E-Cigarette Use Doubles Among Middle and High School Students

Researchers at the Centers for Disease and Control Prevention (CDC) and FDA using data collected in a national survey of U.S. middle school and high school students reported that ever- and current electronic cigarette use doubled from 2011 to 2012.

Electronic cigarettes, or e-cigarettes, are battery-powered devices that provide doses of nicotine and other additives to the user in an aerosol. The devices turn nicotine, which is highly addictive, and other chemicals into a vapor that is inhaled by the user. The cartridges in e-cigarettes can be flavored and contain ingredients such as propylene glycol or glycerol to produce the aerosols. Other potentially harmful components have also been used in some e-cigarette cartridges, including irritants, genetic toxins, and animal carcinogens. The FDA currently does not regulate e-cigarettes used for non-therapeutic purposes, though it is expected that the agency will promulgate regulations soon to address this gap.

In September 2010, the FDA issued a number of warning letters to electronic cigarette distributors for various violations of the Food, Drug, and Cosmetic Act including “violations of good manufacturing practices, making unsubstantiated drug claims, and using the devices as delivery mechanisms for active pharmaceutical ingredients.”

Earlier this year, CDC researchers had  reported that about 6 percent of all adults – not just smokers – tried an e-cigarette in 2011, which was double the number reported in 2010. In the September 6 report, the CDC and FDA researchers found that e-cigarette experimentation and recent use doubled among U.S. middle and high school students during 2011–2012 from 3.3 percent to 6.8 percent. This percentage reflects the estimated 1.78 million students having used e-cigarettes at one point as of 2012. Current e-cigarette use rose from 1.1 percent to 2.1 percent for the same group. Among high school students, experimentation with e-cigarettes rose from 4.7 percent to 10 percent during the same time frame.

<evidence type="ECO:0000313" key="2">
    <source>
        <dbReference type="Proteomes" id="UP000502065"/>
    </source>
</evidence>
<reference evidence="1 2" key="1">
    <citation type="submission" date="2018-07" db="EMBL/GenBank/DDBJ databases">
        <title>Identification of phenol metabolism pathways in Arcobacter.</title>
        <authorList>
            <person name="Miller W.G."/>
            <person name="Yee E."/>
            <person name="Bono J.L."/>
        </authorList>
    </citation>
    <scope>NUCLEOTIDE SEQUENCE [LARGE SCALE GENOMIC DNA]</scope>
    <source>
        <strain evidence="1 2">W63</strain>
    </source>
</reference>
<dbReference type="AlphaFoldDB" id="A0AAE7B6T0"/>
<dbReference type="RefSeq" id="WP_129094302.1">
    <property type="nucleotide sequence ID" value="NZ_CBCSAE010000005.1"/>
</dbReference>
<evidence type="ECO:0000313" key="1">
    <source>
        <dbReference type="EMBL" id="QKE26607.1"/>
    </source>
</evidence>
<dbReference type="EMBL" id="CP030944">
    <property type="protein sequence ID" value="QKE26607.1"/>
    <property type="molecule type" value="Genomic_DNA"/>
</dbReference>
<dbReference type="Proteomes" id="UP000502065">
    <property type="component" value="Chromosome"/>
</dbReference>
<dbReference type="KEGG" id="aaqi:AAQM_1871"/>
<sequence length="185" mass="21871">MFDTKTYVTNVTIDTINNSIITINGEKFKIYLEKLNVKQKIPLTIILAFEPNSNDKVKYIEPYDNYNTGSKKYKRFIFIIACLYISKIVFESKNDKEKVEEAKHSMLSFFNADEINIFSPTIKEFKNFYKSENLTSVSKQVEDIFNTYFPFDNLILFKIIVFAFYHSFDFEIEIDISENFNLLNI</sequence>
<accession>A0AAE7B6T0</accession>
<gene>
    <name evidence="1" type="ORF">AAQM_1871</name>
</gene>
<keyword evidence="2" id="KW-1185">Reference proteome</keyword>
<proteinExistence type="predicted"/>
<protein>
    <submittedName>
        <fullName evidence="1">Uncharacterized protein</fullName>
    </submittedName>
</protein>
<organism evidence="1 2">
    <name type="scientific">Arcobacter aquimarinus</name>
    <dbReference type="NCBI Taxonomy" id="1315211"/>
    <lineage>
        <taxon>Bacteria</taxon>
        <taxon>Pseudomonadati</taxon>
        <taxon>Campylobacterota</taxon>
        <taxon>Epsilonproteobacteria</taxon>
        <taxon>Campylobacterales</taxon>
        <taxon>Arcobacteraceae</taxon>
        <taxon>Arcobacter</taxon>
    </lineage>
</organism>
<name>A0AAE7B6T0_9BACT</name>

Moreover, in 2012, an estimated 160,000 students who reported ever using e-cigarettes had never used conventional cigarettes. This has raised the specter that e-cigarettes could become a gateway to nicotine addiction. Some health officials have also expressed worries that e-cigarettes’ appeal to youth are partly based on aggressive national marketing, some of which are pitched by famous actors, directed at adults but seen by youths. Additionally, the cartridges can be flavored, which were banned in traditional cigarettes with the passage of the Family Smoking Prevention and Tobacco Control Act in 2009. As a result, the sharp rise among youths seems to mirror the uptake of the adult population.

The results of the CDC and FDA survey are a serious concern because the overall impact of e-cigarette use on public health remains uncertain. In youths, concerns include the potential negative impact of nicotine on adolescent brain development, as well as the risk for nicotine addiction and initiation of the use of conventional cigarettes or other tobacco products.